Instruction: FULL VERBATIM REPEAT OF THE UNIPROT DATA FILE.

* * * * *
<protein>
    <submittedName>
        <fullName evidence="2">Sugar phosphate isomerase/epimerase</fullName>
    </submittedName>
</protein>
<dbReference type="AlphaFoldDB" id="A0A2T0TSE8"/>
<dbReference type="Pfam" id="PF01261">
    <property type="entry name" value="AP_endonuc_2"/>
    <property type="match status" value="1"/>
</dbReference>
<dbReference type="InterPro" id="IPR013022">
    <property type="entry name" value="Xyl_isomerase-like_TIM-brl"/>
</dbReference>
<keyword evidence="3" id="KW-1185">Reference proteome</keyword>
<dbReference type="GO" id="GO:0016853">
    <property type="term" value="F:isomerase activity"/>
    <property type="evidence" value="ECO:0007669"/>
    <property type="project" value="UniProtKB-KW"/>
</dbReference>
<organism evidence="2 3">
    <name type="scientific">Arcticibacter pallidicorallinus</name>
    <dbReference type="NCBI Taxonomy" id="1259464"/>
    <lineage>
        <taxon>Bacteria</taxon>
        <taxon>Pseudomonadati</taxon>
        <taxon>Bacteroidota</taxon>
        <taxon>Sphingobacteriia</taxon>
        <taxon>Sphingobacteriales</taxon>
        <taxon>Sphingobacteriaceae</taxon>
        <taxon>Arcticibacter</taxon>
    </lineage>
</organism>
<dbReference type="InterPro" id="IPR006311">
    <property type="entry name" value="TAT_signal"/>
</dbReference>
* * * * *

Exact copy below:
<protein>
    <submittedName>
        <fullName evidence="2">Sugar phosphate isomerase/epimerase</fullName>
    </submittedName>
</protein>
<dbReference type="AlphaFoldDB" id="A0A2T0TSE8"/>
<dbReference type="Pfam" id="PF01261">
    <property type="entry name" value="AP_endonuc_2"/>
    <property type="match status" value="1"/>
</dbReference>
<dbReference type="InterPro" id="IPR013022">
    <property type="entry name" value="Xyl_isomerase-like_TIM-brl"/>
</dbReference>
<keyword evidence="3" id="KW-1185">Reference proteome</keyword>
<dbReference type="GO" id="GO:0016853">
    <property type="term" value="F:isomerase activity"/>
    <property type="evidence" value="ECO:0007669"/>
    <property type="project" value="UniProtKB-KW"/>
</dbReference>
<organism evidence="2 3">
    <name type="scientific">Arcticibacter pallidicorallinus</name>
    <dbReference type="NCBI Taxonomy" id="1259464"/>
    <lineage>
        <taxon>Bacteria</taxon>
        <taxon>Pseudomonadati</taxon>
        <taxon>Bacteroidota</taxon>
        <taxon>Sphingobacteriia</taxon>
        <taxon>Sphingobacteriales</taxon>
        <taxon>Sphingobacteriaceae</taxon>
        <taxon>Arcticibacter</taxon>
    </lineage>
</organism>
<dbReference type="InterPro" id="IPR006311">
    <property type="entry name" value="TAT_signal"/>
</dbReference>